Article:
There's a nice story about his friendship with Charles Dickens. When, visiting America, Dickens made a speech in Irving's presence, he said, "There is in this city a gentleman who, at the reception of one of my
books-I well remember it was the Old Curiosity Shop-wrote to me in England a letter so generous, so affectionate, and so manly, that if I had written the book under every circumstance of disappointment, of discouragement, and difficulty, instead of the reverse, I should have found in the receipt of that letter my best and most happy reward. I answered him, and he answered me, and so we kept shaking hands autographically, as if no ocean rolled between us."

The chicklit-ing of Jane Austen

"Populist makeover for Austen" was the heading of a piece in the 13 January issue of Publishing News.
Harriet Evans, fiction publisher at Headline, was quoted as saying, "We want to appeal to fans of women's fiction who wouldn't ordinarily think of picking Jane Austen up. We want to let people know that her books aren't just A-level texts - they're gorgeous, truly absorbing romances that are completely accessible for a contemporary audience."

For today's readers, the problem with Jane Austen's novels is not their packaging - I have sets, bought long ago, attractively bound and beautifully illustrated by Hugh Thomson and C E Brock - but the fact that they are set in a period when, for most women, happiness depended on making a good marriage.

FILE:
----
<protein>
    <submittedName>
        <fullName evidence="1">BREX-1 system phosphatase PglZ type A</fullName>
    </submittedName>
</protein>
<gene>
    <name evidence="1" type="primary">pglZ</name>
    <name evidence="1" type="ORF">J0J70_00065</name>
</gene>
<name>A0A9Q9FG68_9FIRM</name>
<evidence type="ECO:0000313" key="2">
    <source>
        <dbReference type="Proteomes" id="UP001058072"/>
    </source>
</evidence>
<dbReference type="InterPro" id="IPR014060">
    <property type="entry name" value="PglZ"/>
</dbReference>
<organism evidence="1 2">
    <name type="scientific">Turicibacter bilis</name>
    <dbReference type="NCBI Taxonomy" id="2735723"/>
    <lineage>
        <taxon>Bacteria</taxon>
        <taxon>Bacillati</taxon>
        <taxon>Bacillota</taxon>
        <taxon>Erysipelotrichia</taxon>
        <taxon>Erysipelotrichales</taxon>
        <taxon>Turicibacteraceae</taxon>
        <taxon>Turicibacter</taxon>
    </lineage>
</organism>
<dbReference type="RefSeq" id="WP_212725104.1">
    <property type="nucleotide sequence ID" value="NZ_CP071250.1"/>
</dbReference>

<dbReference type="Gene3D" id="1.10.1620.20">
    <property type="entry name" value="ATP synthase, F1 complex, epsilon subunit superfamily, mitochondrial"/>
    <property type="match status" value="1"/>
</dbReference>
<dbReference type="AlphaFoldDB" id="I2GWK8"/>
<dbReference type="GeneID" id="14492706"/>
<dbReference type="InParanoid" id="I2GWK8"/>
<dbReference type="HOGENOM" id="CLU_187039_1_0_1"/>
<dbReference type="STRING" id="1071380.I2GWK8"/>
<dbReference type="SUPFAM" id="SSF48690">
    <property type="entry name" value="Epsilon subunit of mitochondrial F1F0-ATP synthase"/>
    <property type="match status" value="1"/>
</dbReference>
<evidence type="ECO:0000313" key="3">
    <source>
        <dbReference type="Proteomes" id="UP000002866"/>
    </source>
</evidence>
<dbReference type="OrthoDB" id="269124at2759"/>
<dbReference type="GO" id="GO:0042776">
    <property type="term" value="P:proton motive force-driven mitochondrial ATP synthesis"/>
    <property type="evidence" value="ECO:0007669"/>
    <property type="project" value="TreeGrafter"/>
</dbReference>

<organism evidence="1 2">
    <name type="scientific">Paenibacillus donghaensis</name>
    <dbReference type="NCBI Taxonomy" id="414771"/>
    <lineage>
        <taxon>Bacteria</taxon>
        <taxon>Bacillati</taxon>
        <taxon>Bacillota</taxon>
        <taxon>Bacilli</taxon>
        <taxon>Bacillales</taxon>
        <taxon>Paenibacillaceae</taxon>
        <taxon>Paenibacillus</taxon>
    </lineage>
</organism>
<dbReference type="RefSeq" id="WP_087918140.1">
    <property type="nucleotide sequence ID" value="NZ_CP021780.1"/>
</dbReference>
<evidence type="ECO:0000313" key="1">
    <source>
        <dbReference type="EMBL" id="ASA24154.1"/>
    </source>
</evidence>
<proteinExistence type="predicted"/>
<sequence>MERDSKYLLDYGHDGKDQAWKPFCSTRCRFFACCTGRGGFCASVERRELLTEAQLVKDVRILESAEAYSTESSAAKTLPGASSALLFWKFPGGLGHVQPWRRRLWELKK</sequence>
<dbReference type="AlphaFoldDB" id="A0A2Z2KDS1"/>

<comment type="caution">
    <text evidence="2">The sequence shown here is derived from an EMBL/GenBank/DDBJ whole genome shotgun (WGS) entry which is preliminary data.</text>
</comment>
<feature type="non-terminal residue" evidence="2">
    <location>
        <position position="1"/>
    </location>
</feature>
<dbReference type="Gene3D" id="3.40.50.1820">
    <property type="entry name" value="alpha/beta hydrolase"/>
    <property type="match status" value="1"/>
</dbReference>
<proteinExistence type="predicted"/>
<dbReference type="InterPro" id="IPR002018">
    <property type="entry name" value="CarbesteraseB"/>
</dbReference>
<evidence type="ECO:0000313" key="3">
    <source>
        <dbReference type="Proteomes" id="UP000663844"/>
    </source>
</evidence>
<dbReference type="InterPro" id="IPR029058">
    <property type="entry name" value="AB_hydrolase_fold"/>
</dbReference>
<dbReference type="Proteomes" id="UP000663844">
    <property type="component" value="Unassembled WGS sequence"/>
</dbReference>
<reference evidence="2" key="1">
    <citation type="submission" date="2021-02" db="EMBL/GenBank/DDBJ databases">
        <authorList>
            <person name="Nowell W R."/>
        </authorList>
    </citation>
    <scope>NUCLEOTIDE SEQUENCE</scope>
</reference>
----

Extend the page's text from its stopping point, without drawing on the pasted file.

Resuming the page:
To a large extent it still does, but not in the same way. It's difficult for someone like me, a journalist and writer since the age of 18, to identify with young women who had no career options and whose only hope of a comfortable, interesting life was to attract a man who could provide it for them.

In the same PN piece, Headlines's UK sales director, James Horobin, said, "With the Headline approach to everyone's favourite author, these titles are sure to be summer blockbusters in all outlets from bookshops to supermarkets."

He's probably right : but a side effect will be that many former Janeites, if they haven't already been put off by the movie and TV versions of the novels, will be alienated by the mass-marketing.

The snag with mass-anything from mass tourism to mass mailing is that is alienates the more discriminating customers. This doesn't particularly matter with Jane Austen because discriminating readers have had her to themselves for decades and have now moved on

But the bid to update the author of "Pride and Prejudice" for a new generation was greeted with derision by Patricia Clarke of the London branch of the
Jane Austen Group
"It is a pity that everything has to be dumbed down. I know it gets people into books but I think she is classic and pure. If you dumb down, you turn her into (mass produced romance specialist) Mills and Boon."

Note : I've been having connection problems, possibly caused by unusually severe weather in Spain. So this blog is not quite as planned and I haven't been able to check the links as I usually do.